a1 Professor of Respiratory Medicine, University of Nottingham, and Visiting Professor, Centre for the History of Science, Technology and Medicine and Wellcome Unit for the History of Medicine, Faculty of Life Sciences, University of Manchester, c/o Watergate Barn, Loweswater, Cumbria CA13 0RU, UK. Email: firstname.lastname@example.org
a2 Professor of the History of Medicine, Director, Centre for the History of Science, Technology and Medicine and Wellcome Unit for the History of Medicine, Simon Building (Room 2.56), University of Manchester, Manchester, M13 9PL, UK. Email: email@example.com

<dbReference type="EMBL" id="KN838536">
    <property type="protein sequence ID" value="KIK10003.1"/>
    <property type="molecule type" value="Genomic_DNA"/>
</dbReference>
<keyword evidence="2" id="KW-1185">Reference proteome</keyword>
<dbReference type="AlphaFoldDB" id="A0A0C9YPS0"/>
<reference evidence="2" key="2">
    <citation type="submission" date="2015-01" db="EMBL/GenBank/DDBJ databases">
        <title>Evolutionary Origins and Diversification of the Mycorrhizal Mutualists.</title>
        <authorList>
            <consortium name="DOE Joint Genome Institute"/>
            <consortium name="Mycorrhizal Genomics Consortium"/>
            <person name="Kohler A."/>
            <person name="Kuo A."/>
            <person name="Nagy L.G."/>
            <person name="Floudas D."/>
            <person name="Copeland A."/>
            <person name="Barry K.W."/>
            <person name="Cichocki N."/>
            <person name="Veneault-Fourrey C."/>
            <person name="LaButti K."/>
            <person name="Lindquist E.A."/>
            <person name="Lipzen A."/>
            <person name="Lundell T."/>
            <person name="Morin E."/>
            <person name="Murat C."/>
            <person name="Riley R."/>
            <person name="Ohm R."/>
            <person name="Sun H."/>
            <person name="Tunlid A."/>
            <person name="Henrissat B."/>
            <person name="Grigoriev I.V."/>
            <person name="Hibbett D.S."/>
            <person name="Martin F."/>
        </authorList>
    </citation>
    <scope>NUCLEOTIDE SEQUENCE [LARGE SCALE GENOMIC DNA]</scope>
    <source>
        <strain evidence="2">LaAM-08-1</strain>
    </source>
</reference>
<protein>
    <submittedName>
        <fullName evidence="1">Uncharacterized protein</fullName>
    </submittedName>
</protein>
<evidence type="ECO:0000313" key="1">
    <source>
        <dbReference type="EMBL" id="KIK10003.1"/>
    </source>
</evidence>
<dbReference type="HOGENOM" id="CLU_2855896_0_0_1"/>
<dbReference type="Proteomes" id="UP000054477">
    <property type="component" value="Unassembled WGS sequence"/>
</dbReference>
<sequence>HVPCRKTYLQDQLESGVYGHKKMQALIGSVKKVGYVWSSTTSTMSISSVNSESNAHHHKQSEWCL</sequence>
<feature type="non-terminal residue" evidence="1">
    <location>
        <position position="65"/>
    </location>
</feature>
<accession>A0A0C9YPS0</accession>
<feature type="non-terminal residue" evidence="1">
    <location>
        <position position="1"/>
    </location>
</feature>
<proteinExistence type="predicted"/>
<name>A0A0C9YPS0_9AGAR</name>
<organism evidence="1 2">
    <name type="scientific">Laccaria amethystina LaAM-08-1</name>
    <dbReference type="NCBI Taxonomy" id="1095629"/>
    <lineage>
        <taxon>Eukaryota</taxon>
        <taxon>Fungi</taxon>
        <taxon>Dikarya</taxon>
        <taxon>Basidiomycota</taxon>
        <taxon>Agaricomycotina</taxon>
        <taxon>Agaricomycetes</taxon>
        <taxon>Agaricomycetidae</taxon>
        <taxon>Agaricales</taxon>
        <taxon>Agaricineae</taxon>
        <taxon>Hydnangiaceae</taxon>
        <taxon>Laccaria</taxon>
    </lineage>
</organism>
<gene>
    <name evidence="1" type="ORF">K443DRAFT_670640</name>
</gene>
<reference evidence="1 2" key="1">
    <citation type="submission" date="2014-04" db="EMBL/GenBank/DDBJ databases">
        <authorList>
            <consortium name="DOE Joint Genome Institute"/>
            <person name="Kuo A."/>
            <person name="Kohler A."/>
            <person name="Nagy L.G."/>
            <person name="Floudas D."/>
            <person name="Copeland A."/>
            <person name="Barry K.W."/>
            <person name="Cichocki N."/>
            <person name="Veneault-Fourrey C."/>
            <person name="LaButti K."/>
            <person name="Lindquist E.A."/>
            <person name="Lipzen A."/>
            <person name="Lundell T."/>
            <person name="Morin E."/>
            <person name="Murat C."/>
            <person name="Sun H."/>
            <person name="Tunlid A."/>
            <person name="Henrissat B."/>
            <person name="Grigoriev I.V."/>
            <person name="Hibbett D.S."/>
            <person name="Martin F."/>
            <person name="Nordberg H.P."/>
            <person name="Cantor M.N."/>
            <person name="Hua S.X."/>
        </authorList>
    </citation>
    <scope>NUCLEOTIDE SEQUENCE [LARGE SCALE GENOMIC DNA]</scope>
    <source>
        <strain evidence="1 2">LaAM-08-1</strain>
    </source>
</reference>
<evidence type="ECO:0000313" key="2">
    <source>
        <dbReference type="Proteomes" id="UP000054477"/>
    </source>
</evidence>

Legionnaires’ disease is now routinely discussed as an ‘emerging infectious disease’ (EID) and is said to be one of the earliest such diseases to be recognised. It first appeared in 1976 and its cause was identified in 1977, the same year that Ebola fever, Hantaan virus and Campylobacter jejuni arrived. The designation of Legionnaires’ disease as an EID was retrospective; it was not and could not be otherwise as the category only gained currency in the early 1990s. In this article we reflect on the changing medical understanding and social profile of Legionnaires’ disease in the decade or so from its recognition to the creation of EIDs, especially its ambivalent position between public health and clinical medicine. However, we question any simple opposition, between public health experts who approached Legionnaires’ disease as a new and worrying environmental threat that could be prevented, and clinicians who saw it as another cause of pneumonia that could be managed by improved diagnosis and treatment. We argue that in the British context of public spending cuts and the reform of public health, the category of ‘new’ diseases, in which Legionnaires’ disease was central, was mobilised ahead of the EID lobby of the early 1990s, by interested groups in medicine to defend infectious diseases services.